When the last tie is broken


When the last tie is broken


and no mentor remains to walk

my hands through the mystery of clay,

and I am hit again by another sorrow,

losing one who has guided my eyes into seeing

a new, irrevocable way,

then the day will expose my passion and test

its worthiness. Then I will be called to answer

on my own and believe in the truth of my dedication.


To shape, to shadow and the sensual magic

that is sometimes caught in timeless moments

oblivious to thought, like walking within

a beautiful breeze and smelling the life inside

all the tiny animals. Like being at the place where

water and earth are like fingers massaging mud

into a vision – a weight

unattainable to the cerebral mind.



Copyright © 2000 by Allison Grayhurst




First published in “Ann Arbor Review”, 2012

Ann Arbor Review 4Ann Arbor Review 1Ann Arbor Review 2Ann Arbor Review Last TieAnn Arbor Review 3



You can listen to the poem by clicking below:



“Allison Grayhurst intertwines a potent spirituality throughout her work so that each poem is not simply a statement or observation, but a revelation that demands the reader’s personal involvement. Grayhurst’s poetic genius is profound and evident. Her voice is uniquely authentic, undeniable in its dignified vulnerability as it is in its significance,” Kyp Harness, singer/songwriter, author.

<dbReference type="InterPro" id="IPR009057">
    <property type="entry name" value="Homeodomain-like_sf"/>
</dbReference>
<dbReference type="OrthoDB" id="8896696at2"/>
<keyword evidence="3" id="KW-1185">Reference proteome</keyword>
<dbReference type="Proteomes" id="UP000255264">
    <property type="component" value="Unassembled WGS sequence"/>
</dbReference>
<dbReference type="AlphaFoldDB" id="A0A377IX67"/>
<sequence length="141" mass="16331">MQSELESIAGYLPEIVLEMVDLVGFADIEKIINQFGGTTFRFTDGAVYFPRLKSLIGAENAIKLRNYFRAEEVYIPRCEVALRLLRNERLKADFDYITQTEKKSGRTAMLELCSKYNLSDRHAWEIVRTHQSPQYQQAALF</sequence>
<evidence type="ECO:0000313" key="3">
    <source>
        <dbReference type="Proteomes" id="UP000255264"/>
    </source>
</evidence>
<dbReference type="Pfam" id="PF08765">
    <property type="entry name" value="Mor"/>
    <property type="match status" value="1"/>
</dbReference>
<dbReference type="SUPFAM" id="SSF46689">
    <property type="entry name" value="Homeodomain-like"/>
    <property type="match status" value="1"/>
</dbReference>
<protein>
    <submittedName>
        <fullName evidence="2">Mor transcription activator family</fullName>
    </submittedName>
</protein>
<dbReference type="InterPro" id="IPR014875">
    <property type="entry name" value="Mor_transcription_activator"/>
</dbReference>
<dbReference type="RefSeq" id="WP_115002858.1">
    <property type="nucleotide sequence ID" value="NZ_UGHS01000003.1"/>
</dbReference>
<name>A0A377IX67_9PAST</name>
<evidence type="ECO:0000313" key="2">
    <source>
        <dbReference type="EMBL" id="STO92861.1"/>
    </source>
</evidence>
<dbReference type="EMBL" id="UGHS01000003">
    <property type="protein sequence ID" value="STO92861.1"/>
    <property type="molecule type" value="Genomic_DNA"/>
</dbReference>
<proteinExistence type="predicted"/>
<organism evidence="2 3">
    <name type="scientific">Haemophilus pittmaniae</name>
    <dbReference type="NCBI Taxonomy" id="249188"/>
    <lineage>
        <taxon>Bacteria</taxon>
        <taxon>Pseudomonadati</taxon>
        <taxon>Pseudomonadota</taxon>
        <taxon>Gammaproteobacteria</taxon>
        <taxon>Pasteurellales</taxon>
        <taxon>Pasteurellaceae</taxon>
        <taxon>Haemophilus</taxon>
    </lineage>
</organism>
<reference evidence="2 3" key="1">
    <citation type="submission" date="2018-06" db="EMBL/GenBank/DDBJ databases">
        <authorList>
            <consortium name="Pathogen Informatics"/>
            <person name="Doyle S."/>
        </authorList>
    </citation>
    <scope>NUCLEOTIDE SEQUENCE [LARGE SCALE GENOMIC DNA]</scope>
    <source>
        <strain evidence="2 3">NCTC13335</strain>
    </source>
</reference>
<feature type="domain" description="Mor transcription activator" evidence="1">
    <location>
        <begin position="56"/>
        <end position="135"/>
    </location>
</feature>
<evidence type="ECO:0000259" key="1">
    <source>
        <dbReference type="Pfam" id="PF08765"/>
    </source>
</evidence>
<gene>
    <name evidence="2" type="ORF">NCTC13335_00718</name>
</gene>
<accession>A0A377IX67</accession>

“Allison Grayhurst’s poems are like cathedrals witnessing and articulating in unflinching graphic detail the gritty angst and grief of life, while taking it to rare clarity, calm and comfort. Grayhurst’s work is haunting, majestic and cleansing, often leaving one breathless in the wake of its intelligence, hope, faith and love amidst the muck of life. Many of Allison Grayhurst’s poems are simply masterpieces. Grayhurst’s poetry is a lighthouse of intelligent honour… indeed, intelligence rips through her work like white water,” Taylor Jane Green, Registered Spiritual Psychotherapist and author.



3 responses to “When the last tie is broken

  1. …timeless moments oblivious to thought…Like being at the place where

    water and earth are like fingers massaging mud

    into a vision – a weight

    unattainable to the cerebral mind

    These are beautiful descriptions. I think they are describing faith or belief, and the mystery of forming and being and creating.


  2. Pingback: Two poems published in Ann Arbor Review | Allison Grayhurst

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